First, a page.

Dick Morris and  Eileen McGann

One out of 10 Republican congressman is a doctor and two GOP senators -- Tom Coburn of Oklahoma and John Barraso of Wyoming -- also practiced medicine before joining Congress. The Republican Party should send its doctors to the White House for the health care summit Barack Obama is staging right before he tries to ram through his Obamacare legislation.

Poll show that the public respects doctors when it comes to health care far more than it does politicians or health economists. The House and Senate doctors should say to Obama: "You are the president, and we respect your status. But, Mr. President, when it comes to health care, we are doctors, and we know a lot more than you do."

Then the legislator-doctors should explain to the president -- and the viewing public -- how the threat of malpractice litigation forces defensive medicine, unnecessary tests and huge extra spending. They should go on to spell out how thinly stretched doctors are these days and implore the president to augment the supply of doctors before he adds extra patients to the system.

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Then the doctors could explain how limited reimbursement rates encourage mass-produced medicine and relate stories to the president of medical rationing gone wrong. They could tell him examples from their own practices of Canadians who have sought their care in the U.S. because of shortcomings in the government-run system north of the border. Finally, they could lay out a plan for increasing the tax deduction for health insurance and allowing individuals the same deduction employers now get as a non-bureaucratic way of covering more patients.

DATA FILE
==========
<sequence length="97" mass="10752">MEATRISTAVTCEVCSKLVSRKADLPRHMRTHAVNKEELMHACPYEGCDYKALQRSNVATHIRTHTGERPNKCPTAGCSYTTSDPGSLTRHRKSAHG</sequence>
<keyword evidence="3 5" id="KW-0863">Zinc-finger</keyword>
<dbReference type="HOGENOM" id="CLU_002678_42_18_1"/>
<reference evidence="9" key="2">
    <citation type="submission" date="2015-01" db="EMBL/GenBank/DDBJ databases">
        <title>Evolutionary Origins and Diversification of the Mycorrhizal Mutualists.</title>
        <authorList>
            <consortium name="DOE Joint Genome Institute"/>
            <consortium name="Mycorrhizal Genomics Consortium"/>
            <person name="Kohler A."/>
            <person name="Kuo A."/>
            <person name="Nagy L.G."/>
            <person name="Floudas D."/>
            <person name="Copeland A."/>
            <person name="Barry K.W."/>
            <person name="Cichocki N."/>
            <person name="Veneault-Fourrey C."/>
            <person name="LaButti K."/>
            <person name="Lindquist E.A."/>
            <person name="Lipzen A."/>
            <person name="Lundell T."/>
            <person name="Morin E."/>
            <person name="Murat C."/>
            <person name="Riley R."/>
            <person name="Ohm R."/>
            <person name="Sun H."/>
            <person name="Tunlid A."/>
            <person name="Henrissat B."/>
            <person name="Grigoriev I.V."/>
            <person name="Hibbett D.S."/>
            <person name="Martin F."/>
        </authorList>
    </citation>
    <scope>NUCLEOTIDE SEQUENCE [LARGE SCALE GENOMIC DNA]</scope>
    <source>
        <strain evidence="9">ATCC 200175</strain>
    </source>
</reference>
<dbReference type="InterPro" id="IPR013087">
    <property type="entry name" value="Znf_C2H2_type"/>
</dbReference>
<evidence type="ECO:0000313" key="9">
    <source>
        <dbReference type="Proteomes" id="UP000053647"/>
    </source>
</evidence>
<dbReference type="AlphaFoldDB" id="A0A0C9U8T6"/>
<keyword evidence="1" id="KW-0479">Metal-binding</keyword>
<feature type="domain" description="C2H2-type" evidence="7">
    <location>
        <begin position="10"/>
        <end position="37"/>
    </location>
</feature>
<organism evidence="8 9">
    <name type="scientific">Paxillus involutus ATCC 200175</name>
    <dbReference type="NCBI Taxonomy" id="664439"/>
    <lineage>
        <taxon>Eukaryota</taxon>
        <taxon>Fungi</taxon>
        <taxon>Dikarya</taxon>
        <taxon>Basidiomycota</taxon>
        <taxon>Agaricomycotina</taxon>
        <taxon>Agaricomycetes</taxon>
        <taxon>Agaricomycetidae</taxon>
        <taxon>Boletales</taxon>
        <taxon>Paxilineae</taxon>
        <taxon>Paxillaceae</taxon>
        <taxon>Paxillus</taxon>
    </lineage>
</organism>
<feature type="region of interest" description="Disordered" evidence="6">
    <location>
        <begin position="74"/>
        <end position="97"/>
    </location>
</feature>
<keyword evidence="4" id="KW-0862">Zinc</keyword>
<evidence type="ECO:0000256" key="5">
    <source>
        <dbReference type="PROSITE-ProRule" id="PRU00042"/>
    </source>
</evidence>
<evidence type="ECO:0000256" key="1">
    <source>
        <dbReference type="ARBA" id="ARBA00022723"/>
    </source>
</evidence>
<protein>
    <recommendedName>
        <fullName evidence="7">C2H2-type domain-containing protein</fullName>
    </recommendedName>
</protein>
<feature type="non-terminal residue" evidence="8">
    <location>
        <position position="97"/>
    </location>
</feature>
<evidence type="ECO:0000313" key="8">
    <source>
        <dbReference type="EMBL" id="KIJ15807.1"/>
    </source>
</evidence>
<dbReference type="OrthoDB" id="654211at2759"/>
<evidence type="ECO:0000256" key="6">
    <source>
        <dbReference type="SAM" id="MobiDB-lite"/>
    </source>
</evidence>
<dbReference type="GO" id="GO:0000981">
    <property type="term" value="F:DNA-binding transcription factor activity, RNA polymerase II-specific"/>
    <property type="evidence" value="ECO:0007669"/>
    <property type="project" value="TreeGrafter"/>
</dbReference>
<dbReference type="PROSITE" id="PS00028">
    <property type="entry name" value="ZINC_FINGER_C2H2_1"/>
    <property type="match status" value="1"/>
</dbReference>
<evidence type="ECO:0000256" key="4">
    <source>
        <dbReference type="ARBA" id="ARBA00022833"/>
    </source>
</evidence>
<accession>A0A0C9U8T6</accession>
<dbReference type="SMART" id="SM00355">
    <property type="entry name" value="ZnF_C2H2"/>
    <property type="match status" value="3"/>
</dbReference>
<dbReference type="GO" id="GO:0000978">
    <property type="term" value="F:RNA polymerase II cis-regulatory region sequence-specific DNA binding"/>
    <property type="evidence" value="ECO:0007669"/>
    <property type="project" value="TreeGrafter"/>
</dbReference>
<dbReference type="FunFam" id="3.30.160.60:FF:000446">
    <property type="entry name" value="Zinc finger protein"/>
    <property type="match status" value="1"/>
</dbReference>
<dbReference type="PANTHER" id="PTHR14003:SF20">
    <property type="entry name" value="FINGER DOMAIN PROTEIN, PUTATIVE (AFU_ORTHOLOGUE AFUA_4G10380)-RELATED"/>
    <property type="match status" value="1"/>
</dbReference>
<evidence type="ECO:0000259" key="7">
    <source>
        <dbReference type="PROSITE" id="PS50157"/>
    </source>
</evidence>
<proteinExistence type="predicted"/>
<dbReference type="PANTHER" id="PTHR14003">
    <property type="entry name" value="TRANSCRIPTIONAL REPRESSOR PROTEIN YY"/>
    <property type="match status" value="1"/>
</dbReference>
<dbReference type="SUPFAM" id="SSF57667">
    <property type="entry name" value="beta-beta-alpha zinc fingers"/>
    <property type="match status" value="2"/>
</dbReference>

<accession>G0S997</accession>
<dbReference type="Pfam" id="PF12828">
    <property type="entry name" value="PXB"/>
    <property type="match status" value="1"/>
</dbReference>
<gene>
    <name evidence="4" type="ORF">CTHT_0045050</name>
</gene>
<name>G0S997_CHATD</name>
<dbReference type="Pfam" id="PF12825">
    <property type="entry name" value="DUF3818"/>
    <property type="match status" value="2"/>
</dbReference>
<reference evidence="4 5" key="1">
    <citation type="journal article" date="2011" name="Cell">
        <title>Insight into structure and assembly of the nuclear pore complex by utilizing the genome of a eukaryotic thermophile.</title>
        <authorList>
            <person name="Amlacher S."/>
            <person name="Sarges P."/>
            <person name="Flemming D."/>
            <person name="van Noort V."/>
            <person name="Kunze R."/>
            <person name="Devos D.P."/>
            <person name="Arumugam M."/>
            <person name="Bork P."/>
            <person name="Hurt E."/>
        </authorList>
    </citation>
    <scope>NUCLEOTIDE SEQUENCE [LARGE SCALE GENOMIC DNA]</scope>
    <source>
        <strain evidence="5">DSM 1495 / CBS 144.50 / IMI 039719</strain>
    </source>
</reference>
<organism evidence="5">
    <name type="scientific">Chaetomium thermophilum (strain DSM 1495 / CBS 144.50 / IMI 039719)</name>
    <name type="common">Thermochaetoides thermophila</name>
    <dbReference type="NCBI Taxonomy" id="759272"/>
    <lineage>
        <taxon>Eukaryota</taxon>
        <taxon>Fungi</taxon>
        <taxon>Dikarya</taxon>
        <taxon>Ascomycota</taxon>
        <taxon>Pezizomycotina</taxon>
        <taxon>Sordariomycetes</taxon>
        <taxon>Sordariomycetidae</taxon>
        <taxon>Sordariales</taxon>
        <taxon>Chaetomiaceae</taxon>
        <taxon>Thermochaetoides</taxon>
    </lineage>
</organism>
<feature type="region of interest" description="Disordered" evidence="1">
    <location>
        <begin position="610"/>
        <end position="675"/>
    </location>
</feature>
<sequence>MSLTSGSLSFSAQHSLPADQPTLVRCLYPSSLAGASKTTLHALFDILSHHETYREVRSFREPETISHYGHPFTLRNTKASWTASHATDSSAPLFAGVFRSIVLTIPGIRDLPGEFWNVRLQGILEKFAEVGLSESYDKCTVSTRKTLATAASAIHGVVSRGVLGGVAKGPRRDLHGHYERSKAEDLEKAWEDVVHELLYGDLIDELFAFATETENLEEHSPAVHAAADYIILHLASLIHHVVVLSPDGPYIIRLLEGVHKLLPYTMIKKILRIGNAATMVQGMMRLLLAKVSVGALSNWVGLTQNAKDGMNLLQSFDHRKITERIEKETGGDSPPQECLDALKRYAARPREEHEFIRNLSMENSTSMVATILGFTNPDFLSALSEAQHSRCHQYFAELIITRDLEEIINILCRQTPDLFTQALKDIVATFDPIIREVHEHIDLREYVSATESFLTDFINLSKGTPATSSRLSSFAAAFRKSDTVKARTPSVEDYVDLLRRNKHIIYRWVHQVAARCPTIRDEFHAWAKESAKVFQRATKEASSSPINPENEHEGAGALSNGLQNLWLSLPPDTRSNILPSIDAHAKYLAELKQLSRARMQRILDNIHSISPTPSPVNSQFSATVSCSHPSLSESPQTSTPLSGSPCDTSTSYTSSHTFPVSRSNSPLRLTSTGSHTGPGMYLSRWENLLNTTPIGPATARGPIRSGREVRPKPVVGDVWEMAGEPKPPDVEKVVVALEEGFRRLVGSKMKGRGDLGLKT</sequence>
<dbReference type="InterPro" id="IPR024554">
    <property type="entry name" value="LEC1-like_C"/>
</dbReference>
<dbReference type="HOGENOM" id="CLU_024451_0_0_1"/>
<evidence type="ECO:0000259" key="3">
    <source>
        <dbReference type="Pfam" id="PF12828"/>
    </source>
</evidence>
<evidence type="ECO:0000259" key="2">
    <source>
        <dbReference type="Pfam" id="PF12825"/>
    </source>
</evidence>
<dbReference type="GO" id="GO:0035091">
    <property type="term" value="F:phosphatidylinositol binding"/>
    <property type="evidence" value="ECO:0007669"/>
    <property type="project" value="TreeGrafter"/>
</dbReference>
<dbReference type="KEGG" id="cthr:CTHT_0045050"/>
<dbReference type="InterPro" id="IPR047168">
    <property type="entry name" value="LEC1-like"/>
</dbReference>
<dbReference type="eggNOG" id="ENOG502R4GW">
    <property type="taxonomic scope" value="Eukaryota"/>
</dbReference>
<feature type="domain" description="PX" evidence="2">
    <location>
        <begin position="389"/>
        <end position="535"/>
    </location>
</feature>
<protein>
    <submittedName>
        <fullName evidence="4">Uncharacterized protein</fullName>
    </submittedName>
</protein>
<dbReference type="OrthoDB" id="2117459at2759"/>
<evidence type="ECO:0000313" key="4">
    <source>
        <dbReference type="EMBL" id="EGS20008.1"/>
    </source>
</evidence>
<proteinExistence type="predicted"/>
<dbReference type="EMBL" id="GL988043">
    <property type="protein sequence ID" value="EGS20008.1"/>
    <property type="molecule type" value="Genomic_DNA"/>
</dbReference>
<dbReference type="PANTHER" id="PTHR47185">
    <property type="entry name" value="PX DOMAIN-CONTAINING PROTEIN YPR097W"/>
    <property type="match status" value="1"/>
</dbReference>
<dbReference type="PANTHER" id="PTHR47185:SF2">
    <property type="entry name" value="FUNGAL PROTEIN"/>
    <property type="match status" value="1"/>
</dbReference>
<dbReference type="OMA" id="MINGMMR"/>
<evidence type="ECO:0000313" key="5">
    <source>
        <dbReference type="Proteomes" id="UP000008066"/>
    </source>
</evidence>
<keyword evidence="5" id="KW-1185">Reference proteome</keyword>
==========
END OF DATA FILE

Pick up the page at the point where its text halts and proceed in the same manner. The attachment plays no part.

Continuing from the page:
By taking the high ground as medical professionals, the Republicans will score a coup in their dealings with Obama and dash his hopes that the meeting will serve as a springboard for the relaunch of his health care legislation.

The doctor caucus in the House is ably led by Congressman Tim Murphy, R-Pa., and includes:

Roscoe Bartlett, Md.-6

John Boozman, Ark.-3

Charles Boustany, La.-7

Paul Broun, Ga.-10

Michael Burgess, Texas-26

Bill Cassidy, La.-6

John Fleming, La.-4

Phil Gingrey, Ga.-11

Parker Griffith, Ala.-5

John Linder, Ga.-7

Ron Paul, Texas-14

Tom Price, Ga.-6

Phil Roe, Tenn.-1

Michael Simpson, Idaho-2

These medical professionals, who have been elected to Congress, are by far the more credible spokespeople when it comes to health care legislation than the GOP's legislative leadership. It is they who should represent the party at the health care summit.


Dick Morris and Eileen McGann

Dick Morris, a former political adviser to Sen. Trent Lott (R-Miss.) and President Bill Clinton, is the author of 2010: Take Back America. To get all of Dick Morris’s and Eileen McGann’s columns for free by email, go to www.dickmorris.com